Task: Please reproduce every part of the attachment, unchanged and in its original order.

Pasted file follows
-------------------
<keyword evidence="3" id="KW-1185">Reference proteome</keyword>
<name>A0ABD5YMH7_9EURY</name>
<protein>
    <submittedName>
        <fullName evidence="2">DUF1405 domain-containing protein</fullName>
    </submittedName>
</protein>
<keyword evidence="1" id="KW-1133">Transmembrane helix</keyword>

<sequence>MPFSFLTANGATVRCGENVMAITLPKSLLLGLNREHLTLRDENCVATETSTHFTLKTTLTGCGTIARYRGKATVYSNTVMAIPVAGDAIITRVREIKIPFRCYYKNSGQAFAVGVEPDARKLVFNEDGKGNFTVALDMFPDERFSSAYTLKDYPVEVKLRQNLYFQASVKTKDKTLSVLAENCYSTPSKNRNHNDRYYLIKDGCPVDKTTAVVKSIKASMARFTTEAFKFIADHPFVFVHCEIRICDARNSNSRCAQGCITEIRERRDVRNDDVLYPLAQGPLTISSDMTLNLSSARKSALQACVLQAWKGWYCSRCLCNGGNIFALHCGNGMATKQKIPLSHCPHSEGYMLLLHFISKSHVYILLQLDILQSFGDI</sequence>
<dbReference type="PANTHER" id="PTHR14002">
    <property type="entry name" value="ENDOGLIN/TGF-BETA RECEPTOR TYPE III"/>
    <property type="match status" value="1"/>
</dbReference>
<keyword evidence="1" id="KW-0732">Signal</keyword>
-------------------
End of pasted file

<keyword evidence="3" id="KW-1185">Reference proteome</keyword>
<name>A0ABD5YMH7_9EURY</name>
<protein>
    <submittedName>
        <fullName evidence="2">DUF1405 domain-containing protein</fullName>
    </submittedName>
</protein>
<keyword evidence="1" id="KW-1133">Transmembrane helix</keyword>

<sequence>MPFSFLTANGATVRCGENVMAITLPKSLLLGLNREHLTLRDENCVATETSTHFTLKTTLTGCGTIARYRGKATVYSNTVMAIPVAGDAIITRVREIKIPFRCYYKNSGQAFAVGVEPDARKLVFNEDGKGNFTVALDMFPDERFSSAYTLKDYPVEVKLRQNLYFQASVKTKDKTLSVLAENCYSTPSKNRNHNDRYYLIKDGCPVDKTTAVVKSIKASMARFTTEAFKFIADHPFVFVHCEIRICDARNSNSRCAQGCITEIRERRDVRNDDVLYPLAQGPLTISSDMTLNLSSARKSALQACVLQAWKGWYCSRCLCNGGNIFALHCGNGMATKQKIPLSHCPHSEGYMLLLHFISKSHVYILLQLDILQSFGDI</sequence>
<dbReference type="PANTHER" id="PTHR14002">
    <property type="entry name" value="ENDOGLIN/TGF-BETA RECEPTOR TYPE III"/>
    <property type="match status" value="1"/>
</dbReference>
<keyword evidence="1" id="KW-0732">Signal</keyword>